It is always worth taking a critical look at your own writing before submitting it for assessment. The kinds of
questions that might be useful to ask at that stage are:
What is the balance between descriptive and critical writing?
While a certain amount of description is necessary to set the context for your analysis, the main characteristic
of academic writing is its critical element. A useful way to check this balance in your own writing is to use two
coloured pens and to mark in the margin whether the lines are descriptive or critical. The balance will change
at different points, but you need to make sure there is enough of the colour that represents critical writing.
Why should the reader be convinced by what I’ve just written?
Remember that, just as you are asking ‘Why should I believe what I’ve just read?’, the readers of your work will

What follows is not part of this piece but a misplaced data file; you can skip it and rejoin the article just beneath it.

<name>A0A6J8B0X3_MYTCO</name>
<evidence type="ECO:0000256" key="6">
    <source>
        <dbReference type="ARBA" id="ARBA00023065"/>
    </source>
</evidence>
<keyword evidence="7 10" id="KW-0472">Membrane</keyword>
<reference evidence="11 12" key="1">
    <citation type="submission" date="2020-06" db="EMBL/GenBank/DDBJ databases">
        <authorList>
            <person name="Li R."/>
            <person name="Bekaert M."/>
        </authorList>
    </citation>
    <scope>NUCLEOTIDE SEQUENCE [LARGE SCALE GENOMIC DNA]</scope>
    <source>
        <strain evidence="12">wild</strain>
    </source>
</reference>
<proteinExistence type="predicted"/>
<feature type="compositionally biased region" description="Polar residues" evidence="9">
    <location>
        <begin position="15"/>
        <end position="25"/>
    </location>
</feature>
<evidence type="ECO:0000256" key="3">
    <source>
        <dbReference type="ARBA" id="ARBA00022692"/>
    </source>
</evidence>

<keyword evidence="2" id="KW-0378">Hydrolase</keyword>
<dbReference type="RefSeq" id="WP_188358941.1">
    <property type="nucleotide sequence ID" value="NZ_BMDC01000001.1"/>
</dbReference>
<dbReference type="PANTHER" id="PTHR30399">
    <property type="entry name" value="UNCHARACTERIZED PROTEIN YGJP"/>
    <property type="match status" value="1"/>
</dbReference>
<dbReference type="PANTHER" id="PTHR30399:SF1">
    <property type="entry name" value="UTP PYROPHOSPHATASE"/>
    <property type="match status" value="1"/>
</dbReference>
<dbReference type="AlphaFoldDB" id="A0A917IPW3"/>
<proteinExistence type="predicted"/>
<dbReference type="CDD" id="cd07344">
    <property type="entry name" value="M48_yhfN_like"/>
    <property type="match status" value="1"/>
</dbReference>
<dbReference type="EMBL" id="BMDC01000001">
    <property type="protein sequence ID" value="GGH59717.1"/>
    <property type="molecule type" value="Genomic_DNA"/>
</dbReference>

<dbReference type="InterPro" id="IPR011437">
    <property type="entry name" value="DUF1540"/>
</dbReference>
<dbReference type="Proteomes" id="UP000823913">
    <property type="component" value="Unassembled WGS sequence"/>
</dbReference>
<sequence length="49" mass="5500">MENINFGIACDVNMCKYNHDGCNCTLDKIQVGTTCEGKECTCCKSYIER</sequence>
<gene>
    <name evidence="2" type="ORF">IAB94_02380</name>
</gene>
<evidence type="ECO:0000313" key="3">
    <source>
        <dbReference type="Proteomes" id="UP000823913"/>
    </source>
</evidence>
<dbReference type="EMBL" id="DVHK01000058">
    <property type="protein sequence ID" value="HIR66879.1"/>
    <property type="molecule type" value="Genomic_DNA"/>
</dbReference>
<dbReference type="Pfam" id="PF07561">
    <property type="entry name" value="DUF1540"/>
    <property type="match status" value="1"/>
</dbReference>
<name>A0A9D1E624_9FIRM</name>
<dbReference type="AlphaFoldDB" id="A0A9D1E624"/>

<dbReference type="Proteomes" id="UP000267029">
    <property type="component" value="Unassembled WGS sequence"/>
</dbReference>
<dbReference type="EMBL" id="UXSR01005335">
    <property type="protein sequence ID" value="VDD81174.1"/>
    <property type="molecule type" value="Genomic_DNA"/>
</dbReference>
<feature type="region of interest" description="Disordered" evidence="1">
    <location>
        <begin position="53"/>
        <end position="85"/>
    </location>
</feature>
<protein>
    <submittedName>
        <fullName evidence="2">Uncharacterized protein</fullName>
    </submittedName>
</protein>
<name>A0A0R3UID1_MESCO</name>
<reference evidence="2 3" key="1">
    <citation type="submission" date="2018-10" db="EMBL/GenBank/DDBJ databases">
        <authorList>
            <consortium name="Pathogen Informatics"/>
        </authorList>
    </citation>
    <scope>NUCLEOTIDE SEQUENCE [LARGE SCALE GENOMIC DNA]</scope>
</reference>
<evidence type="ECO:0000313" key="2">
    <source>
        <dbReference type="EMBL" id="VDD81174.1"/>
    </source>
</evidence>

be asking the same question of your writing. A critical read through your own writing may reveal gaps in your
logic, which you can rectify before you submit it for the critique of others.
Is my conclusion trailed and supported sufficiently well by my preceding analysis and argument?
Check out the conclusions that you have drawn, then locate and check the supporting evidence you provide
earlier on. This is a good way of making sure you haven’t forgotten to include a crucial piece of evidence. It is
also a way of checking that, when your reader comes to the end of your writing, the conclusions make sense,
rather than being a surprise, or an unconvincing leap of logic.
Have I included any unsubstantiated statements?
Sometimes a generalised, sweeping statement can slip through: the kind of statement that might be
acceptable on conversation, but not in academic writing. There are three main ways of dealing with such
• present the evidence to support the statement
• re-phrase the statement to sound more cautious e.g.: ‘it could be argued …’ or ‘this suggests that …’
• remove the statement.